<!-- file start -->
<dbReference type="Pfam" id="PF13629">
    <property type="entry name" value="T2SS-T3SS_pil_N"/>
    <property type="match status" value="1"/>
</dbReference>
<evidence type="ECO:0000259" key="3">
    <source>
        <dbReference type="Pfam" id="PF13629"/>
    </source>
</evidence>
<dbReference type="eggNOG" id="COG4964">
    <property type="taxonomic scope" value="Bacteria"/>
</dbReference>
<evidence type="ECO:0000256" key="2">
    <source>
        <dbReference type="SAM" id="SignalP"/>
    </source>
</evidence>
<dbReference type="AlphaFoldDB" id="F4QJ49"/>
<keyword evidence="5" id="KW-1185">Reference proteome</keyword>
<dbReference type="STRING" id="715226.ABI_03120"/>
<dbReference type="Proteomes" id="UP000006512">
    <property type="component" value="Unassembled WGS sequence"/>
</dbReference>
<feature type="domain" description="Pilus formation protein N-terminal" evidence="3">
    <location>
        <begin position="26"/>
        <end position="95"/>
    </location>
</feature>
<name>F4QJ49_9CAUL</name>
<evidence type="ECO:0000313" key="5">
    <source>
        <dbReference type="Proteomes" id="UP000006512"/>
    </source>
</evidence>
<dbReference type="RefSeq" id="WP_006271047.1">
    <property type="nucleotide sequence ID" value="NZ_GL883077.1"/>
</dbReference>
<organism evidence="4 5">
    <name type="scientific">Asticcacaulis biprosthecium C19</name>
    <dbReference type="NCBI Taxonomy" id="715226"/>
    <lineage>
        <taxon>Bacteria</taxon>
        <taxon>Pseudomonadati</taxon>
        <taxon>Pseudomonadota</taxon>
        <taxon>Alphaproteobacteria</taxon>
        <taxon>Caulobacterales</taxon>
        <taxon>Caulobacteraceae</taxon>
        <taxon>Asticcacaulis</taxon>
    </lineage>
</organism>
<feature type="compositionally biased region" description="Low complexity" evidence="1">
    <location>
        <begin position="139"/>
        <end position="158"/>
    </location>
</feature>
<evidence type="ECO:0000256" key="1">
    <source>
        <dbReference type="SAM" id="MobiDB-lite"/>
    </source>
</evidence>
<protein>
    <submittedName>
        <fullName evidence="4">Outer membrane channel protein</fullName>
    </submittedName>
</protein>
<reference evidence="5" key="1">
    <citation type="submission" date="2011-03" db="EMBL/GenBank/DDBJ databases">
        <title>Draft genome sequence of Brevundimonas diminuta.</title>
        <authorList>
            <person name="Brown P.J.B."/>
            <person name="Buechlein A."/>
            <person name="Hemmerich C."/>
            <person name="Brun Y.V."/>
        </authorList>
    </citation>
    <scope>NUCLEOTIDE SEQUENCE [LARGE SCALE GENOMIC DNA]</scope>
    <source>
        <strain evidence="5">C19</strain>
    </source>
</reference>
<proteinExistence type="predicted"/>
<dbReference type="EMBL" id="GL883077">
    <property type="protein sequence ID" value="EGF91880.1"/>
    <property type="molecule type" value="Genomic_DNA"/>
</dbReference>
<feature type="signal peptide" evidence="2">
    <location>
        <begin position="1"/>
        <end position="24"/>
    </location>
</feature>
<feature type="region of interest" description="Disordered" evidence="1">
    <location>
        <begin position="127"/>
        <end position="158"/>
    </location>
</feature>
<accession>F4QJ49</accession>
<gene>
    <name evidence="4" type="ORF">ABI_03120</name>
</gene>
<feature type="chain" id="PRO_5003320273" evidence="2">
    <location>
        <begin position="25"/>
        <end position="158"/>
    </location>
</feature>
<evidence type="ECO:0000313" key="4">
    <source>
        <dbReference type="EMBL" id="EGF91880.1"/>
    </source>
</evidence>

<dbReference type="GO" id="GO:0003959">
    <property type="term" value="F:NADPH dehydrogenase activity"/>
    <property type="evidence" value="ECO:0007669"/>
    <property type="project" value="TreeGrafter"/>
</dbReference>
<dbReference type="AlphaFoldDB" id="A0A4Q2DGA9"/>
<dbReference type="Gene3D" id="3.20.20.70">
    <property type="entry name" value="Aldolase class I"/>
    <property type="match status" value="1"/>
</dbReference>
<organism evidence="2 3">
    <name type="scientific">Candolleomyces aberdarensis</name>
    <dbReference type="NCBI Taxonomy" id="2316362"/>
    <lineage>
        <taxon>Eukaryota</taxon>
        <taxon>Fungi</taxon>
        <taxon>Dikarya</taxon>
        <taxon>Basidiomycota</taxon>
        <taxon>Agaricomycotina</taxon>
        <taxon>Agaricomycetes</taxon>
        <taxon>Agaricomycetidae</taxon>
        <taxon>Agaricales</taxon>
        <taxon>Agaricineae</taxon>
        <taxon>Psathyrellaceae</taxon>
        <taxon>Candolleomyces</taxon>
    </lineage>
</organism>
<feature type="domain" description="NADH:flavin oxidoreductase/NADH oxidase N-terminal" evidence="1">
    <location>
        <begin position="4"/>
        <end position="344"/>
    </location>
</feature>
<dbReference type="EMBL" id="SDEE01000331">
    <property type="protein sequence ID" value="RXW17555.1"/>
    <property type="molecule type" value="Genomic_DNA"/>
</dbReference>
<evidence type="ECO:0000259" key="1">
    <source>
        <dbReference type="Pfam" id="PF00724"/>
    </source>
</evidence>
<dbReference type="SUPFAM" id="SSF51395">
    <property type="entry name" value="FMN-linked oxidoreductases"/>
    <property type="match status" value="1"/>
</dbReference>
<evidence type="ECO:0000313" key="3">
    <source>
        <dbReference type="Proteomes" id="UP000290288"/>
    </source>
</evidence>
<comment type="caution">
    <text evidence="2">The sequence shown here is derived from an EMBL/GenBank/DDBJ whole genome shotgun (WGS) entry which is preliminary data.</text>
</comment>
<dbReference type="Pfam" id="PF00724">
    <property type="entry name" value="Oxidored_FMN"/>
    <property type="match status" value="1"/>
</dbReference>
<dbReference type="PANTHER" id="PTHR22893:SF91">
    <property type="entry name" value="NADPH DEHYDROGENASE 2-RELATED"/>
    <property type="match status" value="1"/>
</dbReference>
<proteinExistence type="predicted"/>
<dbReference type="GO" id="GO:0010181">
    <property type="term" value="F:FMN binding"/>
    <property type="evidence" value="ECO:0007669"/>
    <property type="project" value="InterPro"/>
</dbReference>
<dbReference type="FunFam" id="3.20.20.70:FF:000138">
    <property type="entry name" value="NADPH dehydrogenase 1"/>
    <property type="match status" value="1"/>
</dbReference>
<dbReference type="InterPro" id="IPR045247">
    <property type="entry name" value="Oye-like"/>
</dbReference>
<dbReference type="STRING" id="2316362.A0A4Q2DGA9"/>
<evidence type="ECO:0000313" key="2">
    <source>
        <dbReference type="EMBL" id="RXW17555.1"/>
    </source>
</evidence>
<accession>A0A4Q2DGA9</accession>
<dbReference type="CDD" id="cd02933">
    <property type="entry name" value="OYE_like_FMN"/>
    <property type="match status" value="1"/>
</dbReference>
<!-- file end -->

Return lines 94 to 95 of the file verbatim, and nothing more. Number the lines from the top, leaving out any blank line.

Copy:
<feature type="region of interest" description="Disordered" evidence="1">
    <location>